The City Council vote Monday ["Seattle council backs more sidewalk cafes," Local News, Oct. 7] can only be construed as discrimination against pedestrians and those who are disabled. Encouraging more sidewalk clutter by reducing sidewalk-cafe permit fees by 74 percent will mean impeding access to those who cannot see.
We hope the public hearings on this issue will result in testimony by those who are disabled and who want to walk in safety.
-- Bill Wippel, executive director of Tape Ministries Northwest, SeaTac
October 7, 2008 4:52 PM
Posted by Ken Rosenthal
What's wrong with America
Editor, The Times:
To Mr. Chick Edwards,
Are you kidding me? You are demanding that Lt. Burke Jensen landscape his new property despite the fact he is serving in Kuwait. ["Battle at home over reservist's yard," Times, Local News, Oct. 6] Your quote, "I really don't give a [expletive] where he is or what his problem is" makes me ashamed of you as an American.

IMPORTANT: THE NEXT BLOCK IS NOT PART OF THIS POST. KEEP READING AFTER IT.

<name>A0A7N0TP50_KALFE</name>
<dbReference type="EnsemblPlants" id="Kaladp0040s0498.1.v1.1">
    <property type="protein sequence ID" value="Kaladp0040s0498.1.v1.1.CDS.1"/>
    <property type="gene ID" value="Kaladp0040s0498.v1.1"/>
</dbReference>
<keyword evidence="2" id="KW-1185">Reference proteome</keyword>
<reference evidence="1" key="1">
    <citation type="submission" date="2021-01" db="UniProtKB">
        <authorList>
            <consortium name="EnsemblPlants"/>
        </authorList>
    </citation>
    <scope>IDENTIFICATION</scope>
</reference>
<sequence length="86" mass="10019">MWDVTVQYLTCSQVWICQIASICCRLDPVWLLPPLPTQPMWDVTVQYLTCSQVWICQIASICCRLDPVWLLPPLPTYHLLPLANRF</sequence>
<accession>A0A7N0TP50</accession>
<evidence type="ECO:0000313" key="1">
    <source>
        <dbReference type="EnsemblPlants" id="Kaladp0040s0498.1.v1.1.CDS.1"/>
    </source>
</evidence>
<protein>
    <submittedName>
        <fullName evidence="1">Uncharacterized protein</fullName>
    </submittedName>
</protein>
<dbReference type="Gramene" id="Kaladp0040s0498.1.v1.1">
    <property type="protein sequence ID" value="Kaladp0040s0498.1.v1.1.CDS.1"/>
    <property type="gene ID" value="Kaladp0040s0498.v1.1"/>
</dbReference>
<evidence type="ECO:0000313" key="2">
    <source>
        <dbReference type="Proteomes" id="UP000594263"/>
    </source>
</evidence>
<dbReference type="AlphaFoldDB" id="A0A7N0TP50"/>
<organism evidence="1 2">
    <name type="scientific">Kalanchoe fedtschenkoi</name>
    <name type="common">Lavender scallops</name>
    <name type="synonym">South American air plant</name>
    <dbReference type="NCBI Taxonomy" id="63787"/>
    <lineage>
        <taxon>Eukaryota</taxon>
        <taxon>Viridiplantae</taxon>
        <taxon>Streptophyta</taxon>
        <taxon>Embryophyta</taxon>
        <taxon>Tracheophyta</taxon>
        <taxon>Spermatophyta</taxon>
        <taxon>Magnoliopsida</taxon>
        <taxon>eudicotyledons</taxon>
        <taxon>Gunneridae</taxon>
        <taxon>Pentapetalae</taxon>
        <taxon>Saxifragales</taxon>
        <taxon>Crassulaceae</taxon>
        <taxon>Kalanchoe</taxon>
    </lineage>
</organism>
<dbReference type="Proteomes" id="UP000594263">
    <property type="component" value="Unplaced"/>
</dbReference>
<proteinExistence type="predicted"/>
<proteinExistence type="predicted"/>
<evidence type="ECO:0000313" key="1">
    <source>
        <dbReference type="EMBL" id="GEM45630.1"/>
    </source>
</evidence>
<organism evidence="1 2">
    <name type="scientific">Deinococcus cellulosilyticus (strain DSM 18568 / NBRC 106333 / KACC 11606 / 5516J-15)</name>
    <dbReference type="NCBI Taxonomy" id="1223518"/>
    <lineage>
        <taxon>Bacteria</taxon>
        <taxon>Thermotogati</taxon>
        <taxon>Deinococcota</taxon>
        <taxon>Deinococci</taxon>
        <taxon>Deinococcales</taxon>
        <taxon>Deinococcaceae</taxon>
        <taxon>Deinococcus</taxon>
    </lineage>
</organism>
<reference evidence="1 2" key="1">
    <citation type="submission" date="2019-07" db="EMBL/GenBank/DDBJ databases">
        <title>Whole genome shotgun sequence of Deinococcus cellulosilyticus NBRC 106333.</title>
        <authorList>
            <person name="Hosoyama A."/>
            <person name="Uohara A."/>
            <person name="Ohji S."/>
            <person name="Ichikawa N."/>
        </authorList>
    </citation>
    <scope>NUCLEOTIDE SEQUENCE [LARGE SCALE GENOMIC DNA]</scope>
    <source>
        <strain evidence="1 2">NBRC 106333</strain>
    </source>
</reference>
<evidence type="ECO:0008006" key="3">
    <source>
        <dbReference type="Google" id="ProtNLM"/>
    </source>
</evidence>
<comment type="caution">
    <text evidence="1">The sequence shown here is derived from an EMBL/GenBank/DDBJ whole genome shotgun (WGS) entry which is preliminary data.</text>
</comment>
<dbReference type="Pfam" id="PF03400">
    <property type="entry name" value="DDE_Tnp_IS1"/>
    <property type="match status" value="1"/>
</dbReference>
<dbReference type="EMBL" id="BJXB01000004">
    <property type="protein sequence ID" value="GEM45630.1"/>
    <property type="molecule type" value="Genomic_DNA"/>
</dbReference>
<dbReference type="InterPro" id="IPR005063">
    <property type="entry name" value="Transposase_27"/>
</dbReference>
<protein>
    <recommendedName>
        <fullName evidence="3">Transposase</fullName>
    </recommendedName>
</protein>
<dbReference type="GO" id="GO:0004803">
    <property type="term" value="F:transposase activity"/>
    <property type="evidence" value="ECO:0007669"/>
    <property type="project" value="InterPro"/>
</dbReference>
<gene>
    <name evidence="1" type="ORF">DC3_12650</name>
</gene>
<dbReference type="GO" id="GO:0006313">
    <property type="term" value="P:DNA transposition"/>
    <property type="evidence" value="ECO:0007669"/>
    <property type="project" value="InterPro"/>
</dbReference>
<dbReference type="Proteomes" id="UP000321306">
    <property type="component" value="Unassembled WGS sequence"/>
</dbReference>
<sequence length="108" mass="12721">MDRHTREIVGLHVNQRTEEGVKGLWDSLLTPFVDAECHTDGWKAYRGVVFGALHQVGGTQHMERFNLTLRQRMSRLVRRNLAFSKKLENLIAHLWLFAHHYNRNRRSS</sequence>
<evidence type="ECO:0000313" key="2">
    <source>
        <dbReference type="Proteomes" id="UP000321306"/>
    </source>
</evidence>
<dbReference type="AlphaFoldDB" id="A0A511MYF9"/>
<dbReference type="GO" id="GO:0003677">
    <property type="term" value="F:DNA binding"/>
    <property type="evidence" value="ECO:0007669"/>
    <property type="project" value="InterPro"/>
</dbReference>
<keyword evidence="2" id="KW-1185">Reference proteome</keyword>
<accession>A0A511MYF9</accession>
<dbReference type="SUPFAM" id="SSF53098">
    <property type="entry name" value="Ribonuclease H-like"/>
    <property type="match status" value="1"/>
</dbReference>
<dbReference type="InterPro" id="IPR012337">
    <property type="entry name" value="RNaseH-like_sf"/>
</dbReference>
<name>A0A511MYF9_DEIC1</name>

Where Lt. Jensen is happens to be is where his, and your, government sent him. Instead of understanding what this man is going through -- having to leave his pregnant wife and go to the dangerous Middle East, you are adding to his problems.
Do you really think he would rather be in Kuwait instead of at home taking care of his family and property?
You, Mr. Edwards, are what is wrong with this country right now. You are only interested in your own selfish needs and wants instead of the needs of America and its military.
Try to think of the hardships that Lt. Jensen is going through right now while you sit in your comfortable house complaining about how his lawn looks. I hope everyone who can bring pressure to you does so, as well as the military and government.